Spiritual searching 1: Ask …

School assembly is the 1960s – a hymn, a Bible reading and a prayer

‘Ask, and it will be given you; search, and you will find; knock, and the door will be opened for you. For everyone who asks receives, and everyone who searches finds, and for everyone who knocks, the door will be opened.’ Matthew 7, 7-8

Following on from the previous posts and the idea of a spiritual autobiography where our spiritual experiences accrue over time to help us know God, and, ourselves, I’m going to take a few examples from my own spiritual search – which is on-going – and try to connect the spiritual with the psychological. This journey is not about what one is told to believe or doctrines to follow, but about the authentic ‘asking’ and searching that each of us – at some point makes – as Augustine puts it “You have made us for yourself, O Lord, and our heart is restless until it rests in you.”

The first example I share was when I was 13, and the Bishop of London came to my school to talk with those who wanted to be confirmed. I didn’t know what confirmation was as I wasn’t C of E, instead attending a non-conformist Sunday School, but I had an important question to ask. We sat silently in line and waited; I was the last – so it was a long wait. It had felt terribly important to stay, although by the time it was my turn, I’d become very anxious, hot and sweaty. I can still remember sitting in the corridor – the last girl left. School had long packed up, and it was very quiet. With the bishop, I couldn’t think how to say what it was I so badly wanted and knew somewhere inside me that I needed. After a silence I blurted out something like, ‘How can I find Jesus’ overcome by embarrassment. The bishop said that I only had to ask, and I said that I had already asked and that nothing had happened. I think we sat there for a minute or two longer, and then he said I had to pray and wait. It would eventually happen. I left feeling subdued, and at the school entrance I’d forgotten that my mother was picking me up. ‘Why are you always the last one out?’ Crossly she added, ‘you need to wash as soon as you get home; you smell terrible’.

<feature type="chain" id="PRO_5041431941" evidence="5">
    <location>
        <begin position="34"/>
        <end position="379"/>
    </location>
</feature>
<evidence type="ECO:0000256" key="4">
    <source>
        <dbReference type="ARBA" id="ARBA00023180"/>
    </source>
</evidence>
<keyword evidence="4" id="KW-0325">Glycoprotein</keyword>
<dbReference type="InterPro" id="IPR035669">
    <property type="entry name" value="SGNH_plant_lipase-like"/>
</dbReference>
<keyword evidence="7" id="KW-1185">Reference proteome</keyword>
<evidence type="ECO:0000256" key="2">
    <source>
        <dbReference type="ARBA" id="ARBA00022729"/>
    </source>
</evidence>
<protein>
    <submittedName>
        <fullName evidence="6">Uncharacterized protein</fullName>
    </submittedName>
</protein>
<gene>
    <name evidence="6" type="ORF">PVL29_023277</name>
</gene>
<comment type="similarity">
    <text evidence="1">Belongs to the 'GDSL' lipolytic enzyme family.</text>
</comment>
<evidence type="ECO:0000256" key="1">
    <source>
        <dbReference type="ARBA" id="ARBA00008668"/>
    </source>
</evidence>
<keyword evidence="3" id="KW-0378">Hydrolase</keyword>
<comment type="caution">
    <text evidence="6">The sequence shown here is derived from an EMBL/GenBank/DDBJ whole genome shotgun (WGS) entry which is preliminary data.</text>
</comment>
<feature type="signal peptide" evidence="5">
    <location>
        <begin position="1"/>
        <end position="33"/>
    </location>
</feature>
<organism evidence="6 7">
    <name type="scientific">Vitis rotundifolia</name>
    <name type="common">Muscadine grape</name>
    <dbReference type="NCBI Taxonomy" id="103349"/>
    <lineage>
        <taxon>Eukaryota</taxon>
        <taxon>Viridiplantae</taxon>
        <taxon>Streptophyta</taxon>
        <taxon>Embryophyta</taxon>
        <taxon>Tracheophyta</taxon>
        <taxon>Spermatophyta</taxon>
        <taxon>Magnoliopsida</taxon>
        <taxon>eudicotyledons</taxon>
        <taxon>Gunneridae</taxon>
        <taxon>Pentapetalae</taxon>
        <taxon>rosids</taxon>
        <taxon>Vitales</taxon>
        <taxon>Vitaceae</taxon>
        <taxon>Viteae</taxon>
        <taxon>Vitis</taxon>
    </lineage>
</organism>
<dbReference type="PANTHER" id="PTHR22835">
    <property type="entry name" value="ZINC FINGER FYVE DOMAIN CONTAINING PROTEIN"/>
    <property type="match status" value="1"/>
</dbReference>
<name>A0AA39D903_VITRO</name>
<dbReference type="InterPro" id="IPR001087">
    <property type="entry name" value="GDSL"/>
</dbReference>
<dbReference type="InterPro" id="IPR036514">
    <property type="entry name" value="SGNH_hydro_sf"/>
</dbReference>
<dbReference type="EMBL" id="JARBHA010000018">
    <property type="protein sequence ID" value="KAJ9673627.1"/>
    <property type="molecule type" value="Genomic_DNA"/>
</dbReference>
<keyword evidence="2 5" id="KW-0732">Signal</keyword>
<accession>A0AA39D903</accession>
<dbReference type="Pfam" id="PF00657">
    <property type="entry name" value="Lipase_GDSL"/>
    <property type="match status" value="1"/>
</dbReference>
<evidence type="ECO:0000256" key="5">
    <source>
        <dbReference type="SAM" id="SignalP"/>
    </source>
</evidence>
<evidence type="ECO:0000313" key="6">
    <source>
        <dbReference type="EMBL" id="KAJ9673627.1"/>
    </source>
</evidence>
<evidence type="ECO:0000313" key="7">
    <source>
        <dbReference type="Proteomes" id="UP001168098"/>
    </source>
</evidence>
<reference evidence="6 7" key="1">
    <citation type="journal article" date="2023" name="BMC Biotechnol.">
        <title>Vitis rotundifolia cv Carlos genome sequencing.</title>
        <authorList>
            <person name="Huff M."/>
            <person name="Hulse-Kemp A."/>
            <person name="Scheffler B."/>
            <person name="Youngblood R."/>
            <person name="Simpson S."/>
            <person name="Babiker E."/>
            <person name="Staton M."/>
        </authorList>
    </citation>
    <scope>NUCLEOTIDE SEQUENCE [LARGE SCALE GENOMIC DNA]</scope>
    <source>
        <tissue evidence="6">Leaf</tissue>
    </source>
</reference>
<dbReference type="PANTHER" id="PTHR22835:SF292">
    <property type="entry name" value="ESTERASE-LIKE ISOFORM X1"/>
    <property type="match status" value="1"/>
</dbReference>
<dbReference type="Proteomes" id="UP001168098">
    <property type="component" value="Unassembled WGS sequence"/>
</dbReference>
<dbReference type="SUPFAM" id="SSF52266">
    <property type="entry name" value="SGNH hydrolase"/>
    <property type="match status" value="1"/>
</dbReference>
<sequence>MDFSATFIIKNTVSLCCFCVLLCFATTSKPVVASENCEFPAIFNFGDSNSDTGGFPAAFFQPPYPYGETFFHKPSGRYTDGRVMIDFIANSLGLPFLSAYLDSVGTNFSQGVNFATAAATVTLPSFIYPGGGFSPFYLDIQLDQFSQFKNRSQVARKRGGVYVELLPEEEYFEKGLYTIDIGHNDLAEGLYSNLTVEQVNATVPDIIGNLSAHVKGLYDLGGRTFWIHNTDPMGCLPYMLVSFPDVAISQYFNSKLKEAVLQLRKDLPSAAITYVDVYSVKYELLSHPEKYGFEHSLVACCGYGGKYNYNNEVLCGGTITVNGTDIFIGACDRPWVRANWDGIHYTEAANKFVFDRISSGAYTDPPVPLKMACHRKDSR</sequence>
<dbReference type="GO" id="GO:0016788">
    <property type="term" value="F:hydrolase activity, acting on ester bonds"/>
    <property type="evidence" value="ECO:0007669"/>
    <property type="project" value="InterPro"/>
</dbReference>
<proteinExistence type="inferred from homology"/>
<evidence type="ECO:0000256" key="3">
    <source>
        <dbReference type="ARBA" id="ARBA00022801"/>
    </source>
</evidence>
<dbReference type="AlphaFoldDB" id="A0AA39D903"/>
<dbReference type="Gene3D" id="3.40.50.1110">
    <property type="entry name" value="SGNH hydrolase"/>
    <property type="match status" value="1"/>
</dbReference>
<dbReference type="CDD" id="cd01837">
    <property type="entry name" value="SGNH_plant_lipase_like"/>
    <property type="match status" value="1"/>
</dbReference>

Although I remember these details so vividly, I can’t now remember why it felt so crucial to ask how to find and be close to Jesus. I’m not even sure who it was asking the question – who was searching? With all that I now know I would say that the impetus came from a part of my true self that was longing to be seen and accepted, and that ‘knew’ at a deep level that Jesus could meet my needs. Consciously I knew about religion, it got drummed into us every day at school assemblies and at Sunday school where we were told to be good and how to behave, but I wanted more, a relationship – as underneath I was unhappy; the true self kept safe by compliance and the self-care system of the false self. My question came from a deep psychological need – no wonder I couldn’t hear the bishop or he reach me. Perhaps I’d hoped for a miracle from waiting to speak to the bishop, a quick solution rather that what turned into many decades of searching.